For the sixth month in a row, Microsoft Internet Explorer’s (IE) share of the browser market has slipped according to WebSideStory, a web analytics firm.
The latest figures, for the six week period between December 1 and January 15 showed a 1.5 percent drop in IE usage and a 0.9 percent rise in FireFox’s. Overall FireFox usage now sits at close to 5 percent according to most analytics companies, up from 1 percent just six months ago.
WebSideStory noted that the usage of “Other browsers” grew nearly 1 percent to 2.1 percent.
OneStat, another analytics firm, showed similar trends – though according to their calculations IE is down to roughly 88.9% (as of November) and FireFox is sitting pretty at 7.4 percent.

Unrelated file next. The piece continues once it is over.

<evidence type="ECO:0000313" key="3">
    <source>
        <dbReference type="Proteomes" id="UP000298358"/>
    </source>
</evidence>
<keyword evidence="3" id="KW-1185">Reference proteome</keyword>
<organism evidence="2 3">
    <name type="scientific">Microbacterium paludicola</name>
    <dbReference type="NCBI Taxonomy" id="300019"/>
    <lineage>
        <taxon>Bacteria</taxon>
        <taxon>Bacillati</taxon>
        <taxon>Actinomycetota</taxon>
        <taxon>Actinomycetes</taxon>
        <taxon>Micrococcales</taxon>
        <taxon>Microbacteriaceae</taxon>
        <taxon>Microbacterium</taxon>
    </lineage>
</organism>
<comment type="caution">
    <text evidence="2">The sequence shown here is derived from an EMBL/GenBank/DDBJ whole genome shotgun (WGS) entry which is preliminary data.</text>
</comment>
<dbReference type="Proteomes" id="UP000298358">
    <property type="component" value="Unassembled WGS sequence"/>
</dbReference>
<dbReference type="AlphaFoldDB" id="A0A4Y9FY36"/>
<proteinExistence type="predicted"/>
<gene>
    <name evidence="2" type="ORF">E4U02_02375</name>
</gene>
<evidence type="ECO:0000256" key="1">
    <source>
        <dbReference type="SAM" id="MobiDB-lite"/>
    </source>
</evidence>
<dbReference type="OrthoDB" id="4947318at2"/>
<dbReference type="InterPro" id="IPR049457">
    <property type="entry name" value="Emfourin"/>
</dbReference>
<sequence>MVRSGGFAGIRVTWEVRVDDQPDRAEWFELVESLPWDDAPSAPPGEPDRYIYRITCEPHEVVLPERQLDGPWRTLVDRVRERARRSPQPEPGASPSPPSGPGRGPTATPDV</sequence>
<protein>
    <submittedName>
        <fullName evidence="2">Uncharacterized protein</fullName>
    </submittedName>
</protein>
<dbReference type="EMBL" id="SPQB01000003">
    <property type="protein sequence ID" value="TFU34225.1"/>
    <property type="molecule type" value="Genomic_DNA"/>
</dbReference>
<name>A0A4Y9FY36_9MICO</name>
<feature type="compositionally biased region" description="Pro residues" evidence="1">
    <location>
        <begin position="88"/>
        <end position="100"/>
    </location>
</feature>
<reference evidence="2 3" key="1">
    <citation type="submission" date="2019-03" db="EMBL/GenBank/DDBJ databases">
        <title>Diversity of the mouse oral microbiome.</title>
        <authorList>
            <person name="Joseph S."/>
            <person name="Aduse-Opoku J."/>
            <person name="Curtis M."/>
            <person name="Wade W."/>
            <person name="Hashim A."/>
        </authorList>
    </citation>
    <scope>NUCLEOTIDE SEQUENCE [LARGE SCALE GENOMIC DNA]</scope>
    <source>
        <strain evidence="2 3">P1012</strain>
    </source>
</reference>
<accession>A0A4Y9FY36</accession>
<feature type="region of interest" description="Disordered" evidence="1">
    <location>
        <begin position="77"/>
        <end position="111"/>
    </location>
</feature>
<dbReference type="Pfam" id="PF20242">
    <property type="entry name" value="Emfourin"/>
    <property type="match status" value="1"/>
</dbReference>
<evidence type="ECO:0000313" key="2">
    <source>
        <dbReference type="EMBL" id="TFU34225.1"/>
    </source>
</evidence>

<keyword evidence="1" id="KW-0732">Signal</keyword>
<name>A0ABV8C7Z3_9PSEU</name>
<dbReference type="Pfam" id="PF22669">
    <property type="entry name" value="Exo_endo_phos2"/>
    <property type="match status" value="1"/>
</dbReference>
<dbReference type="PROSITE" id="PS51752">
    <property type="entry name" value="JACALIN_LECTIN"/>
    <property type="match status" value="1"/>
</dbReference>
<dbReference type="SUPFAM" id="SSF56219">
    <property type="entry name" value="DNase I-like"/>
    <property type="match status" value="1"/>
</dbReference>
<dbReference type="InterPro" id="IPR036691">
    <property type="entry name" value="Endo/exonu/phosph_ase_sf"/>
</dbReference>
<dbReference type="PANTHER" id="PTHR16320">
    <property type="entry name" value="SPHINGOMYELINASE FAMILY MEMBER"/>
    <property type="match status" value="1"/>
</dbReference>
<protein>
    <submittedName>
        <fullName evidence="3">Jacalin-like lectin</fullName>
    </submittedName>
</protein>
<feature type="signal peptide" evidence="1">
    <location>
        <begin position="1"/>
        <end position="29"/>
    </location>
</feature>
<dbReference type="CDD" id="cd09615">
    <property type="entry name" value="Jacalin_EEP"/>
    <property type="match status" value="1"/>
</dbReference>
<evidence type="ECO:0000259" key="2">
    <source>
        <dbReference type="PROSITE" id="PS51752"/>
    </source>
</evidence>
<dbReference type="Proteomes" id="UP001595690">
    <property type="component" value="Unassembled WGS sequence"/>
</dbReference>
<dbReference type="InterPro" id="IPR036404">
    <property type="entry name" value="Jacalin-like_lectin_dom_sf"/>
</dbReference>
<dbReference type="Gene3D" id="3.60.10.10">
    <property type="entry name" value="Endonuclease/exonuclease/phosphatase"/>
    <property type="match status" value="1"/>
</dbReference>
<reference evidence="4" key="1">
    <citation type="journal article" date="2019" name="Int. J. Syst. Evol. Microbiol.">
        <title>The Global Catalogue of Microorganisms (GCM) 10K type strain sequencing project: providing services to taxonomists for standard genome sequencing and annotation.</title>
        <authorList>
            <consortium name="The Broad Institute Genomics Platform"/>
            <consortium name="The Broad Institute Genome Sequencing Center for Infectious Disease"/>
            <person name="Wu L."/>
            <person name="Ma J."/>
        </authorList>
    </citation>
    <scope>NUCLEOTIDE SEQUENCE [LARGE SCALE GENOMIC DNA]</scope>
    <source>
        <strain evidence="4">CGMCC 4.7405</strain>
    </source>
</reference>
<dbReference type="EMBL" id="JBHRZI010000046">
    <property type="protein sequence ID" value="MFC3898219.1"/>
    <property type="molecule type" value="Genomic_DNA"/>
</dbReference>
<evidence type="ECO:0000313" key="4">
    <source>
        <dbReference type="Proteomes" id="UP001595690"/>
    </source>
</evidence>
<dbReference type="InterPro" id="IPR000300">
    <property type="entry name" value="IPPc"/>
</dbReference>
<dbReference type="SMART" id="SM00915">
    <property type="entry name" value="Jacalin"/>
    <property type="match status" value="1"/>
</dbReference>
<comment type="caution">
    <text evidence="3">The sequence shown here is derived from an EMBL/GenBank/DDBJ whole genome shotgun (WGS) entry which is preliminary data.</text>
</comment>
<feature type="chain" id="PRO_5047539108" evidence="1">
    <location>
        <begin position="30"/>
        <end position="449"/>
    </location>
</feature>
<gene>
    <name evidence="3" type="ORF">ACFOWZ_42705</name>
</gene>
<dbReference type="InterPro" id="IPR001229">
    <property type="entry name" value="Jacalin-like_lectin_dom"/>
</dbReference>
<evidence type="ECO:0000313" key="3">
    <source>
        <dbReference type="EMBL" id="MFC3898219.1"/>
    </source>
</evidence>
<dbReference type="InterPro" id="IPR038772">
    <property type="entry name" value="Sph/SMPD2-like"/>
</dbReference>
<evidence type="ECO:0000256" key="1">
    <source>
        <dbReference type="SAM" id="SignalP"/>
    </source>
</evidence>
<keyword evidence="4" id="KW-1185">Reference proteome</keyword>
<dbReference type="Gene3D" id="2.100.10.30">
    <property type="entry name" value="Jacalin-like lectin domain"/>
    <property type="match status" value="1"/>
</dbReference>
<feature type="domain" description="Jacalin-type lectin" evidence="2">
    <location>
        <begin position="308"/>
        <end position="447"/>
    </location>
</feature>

While FireFox still holds a minimal amount of market share, the near collapse of IE’s monopoly over the last 6 months to less than 90 percent is beginning to raise all kinds of bells all over the world – happy ones in anti-Microsoft, pro-choice land and alarm bells in Redmond.
The party line is that FireFox is more secure, faster, and easier to use and not from Microsoft. The reality is rarely so cut and dried, however the FireFox evangelists have swept the issue into such a fervor that it is difficult to tell the truth from the trends. One of those trends may be the move away from Microsoft technologies.
“Our customers tell us there are two driving forces behind switching from Windows to Linux: cost, and vendor independence,” Bancilhon told Techworld. “Ultimately one of the ways the desktop will evolve from Windows to Linux is by replacing the applications running on top of the operating system. Once customers move to OpenOffice and Mozilla, changing the underlying OS is a no-brainer.”